Inequities in school discipline and school policing have long been documented by researchers and advocates. Longitudinal data indicate clearly that students who are Black, Indigenous, and people of color (BIPOC) are punished and policed at higher rates than their white classmates. For students who have disabilities, especially those with intersectional identities, the impact of school discipline and policing is amplified, resulting in disparities at some of the highest rates across multiple categories.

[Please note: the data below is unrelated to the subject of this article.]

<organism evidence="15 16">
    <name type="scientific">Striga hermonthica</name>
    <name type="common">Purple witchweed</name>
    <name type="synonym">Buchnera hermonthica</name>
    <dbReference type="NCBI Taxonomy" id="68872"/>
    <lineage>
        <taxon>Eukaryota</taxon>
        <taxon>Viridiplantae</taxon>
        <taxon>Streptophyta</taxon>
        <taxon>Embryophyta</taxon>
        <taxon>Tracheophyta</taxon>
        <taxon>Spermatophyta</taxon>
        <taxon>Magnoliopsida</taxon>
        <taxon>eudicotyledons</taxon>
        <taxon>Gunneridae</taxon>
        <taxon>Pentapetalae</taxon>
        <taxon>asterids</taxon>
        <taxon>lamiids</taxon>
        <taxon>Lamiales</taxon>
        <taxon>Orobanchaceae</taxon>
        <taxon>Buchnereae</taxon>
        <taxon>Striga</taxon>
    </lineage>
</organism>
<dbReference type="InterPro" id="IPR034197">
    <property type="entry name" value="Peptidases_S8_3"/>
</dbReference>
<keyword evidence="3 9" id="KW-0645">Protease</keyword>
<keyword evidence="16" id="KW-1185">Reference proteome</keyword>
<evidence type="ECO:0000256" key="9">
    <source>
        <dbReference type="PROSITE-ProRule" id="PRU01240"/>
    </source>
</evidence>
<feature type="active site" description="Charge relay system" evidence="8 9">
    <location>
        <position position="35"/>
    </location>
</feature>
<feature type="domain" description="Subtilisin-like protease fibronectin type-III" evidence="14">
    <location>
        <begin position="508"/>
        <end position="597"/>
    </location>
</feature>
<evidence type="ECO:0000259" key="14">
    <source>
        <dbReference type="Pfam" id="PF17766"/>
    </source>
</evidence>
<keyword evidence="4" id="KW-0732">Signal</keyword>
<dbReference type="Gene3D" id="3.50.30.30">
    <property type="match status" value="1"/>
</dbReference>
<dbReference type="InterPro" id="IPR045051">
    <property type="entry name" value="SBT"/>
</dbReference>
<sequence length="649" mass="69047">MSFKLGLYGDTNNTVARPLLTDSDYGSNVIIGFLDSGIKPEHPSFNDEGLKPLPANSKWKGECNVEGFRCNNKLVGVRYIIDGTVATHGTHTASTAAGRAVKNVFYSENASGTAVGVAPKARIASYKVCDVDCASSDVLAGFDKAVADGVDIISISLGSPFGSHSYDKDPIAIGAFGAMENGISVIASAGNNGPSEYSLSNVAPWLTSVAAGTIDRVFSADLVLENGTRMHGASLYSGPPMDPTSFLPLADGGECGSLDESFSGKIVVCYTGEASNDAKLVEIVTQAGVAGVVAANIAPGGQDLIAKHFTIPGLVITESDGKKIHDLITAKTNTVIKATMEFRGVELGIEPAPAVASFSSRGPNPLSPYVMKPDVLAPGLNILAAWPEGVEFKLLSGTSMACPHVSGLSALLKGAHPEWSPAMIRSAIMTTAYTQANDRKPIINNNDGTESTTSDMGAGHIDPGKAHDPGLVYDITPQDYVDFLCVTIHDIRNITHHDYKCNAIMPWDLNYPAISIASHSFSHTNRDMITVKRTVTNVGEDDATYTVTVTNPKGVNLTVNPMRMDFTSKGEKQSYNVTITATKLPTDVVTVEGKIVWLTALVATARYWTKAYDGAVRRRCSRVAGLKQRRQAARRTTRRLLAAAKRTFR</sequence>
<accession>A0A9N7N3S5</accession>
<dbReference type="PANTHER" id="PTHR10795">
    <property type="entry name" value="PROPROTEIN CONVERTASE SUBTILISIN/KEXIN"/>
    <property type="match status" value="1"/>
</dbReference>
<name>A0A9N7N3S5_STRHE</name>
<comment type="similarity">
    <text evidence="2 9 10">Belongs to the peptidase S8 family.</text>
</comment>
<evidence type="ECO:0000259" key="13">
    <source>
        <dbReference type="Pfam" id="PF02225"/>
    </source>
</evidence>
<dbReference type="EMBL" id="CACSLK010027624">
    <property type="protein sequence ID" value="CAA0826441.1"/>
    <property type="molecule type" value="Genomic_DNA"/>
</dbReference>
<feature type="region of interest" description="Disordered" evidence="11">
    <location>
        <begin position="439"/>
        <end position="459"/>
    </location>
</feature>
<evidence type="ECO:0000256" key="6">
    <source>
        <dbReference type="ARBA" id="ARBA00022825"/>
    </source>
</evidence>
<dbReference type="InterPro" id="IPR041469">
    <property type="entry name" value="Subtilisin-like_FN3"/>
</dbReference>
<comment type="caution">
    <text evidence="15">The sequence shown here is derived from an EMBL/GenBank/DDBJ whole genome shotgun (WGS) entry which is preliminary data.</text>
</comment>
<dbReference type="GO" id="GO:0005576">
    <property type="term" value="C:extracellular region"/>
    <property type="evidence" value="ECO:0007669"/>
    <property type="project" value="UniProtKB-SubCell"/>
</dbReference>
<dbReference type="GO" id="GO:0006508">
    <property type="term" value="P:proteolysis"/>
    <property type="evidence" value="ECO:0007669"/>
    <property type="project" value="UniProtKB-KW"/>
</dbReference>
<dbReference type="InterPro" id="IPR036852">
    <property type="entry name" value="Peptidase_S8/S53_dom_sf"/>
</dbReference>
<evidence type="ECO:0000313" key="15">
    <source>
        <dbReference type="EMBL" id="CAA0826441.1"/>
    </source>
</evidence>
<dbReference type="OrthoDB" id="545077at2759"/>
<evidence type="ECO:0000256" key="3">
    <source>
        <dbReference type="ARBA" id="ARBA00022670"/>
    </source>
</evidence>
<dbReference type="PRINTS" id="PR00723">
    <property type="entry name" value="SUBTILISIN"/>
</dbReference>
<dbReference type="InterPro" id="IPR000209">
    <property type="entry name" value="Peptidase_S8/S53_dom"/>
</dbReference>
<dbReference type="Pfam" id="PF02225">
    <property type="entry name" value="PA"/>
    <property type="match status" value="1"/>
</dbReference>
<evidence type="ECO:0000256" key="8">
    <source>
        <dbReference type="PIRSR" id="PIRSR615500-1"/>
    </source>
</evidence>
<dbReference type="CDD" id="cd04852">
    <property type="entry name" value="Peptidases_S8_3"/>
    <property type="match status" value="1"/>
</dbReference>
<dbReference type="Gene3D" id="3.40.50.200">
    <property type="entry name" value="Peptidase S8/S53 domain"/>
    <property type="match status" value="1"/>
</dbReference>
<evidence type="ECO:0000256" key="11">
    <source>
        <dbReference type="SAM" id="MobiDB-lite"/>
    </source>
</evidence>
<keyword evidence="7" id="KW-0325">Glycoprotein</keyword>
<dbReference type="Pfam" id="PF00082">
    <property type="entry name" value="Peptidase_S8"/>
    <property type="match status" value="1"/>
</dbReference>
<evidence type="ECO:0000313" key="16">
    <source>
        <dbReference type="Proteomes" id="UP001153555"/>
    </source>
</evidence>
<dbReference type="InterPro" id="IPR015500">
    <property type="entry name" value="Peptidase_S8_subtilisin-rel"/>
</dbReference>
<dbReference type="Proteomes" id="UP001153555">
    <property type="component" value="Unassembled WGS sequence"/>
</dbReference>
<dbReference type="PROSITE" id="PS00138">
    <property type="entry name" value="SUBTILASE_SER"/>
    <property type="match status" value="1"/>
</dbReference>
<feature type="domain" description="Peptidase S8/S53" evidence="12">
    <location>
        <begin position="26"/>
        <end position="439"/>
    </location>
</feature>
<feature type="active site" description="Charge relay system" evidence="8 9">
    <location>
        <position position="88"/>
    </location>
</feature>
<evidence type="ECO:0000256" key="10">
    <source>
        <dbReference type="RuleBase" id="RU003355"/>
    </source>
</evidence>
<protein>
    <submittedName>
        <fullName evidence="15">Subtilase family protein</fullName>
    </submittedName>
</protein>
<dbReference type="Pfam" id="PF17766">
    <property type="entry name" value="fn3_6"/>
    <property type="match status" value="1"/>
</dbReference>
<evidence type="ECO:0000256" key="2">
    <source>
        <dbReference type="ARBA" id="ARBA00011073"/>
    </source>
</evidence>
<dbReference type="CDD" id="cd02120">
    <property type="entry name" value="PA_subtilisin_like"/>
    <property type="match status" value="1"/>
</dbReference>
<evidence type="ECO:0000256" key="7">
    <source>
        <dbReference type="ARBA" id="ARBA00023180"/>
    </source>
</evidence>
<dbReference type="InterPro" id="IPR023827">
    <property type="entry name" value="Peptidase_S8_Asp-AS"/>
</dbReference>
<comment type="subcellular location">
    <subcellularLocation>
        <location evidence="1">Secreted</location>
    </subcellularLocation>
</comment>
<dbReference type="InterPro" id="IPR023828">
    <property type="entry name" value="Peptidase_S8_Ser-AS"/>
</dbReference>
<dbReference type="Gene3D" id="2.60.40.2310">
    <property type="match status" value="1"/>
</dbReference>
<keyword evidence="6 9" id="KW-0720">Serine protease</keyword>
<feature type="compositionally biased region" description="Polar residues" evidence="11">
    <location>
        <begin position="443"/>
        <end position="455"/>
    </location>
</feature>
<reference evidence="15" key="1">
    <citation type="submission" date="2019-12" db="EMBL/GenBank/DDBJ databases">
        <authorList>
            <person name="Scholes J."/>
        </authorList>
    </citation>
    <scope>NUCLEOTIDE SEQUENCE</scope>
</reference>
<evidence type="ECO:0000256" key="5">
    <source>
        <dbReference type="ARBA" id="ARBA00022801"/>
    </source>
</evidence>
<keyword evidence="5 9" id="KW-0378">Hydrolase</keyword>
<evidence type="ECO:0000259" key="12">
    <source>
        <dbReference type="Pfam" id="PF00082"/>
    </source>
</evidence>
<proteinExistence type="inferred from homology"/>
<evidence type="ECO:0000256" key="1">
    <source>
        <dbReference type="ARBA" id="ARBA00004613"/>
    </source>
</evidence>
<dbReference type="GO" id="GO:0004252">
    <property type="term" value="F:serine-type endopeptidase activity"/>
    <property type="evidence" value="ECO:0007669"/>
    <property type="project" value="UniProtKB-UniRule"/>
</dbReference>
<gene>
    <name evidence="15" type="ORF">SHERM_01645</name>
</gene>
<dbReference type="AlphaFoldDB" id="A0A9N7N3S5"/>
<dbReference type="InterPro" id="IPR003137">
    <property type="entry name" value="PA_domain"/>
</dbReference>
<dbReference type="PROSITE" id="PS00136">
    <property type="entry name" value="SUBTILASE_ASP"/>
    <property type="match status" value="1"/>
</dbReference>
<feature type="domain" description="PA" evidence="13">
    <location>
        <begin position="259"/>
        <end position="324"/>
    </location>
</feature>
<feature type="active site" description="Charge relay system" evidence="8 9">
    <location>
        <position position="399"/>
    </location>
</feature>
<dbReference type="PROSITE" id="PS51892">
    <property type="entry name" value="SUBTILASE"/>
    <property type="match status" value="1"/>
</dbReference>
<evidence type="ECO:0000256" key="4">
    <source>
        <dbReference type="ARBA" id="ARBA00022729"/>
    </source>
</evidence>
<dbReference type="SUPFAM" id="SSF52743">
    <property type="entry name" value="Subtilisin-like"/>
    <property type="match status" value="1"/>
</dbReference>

A new journal article in the American University Law Review examines two sometimes-overlooked drivers of health inequities — school discipline and policing — through a health justice framework. Written by ChangeLab Solutions' Alexis Etow and Cesar De La Vega in partnership with Thalia González, the article describes how the application of health justice to discipline and policing is an essential first step in developing a more comprehensive approach to eliminating entrenched health inequities that have affected BIPOC students as well as students who have disabilities.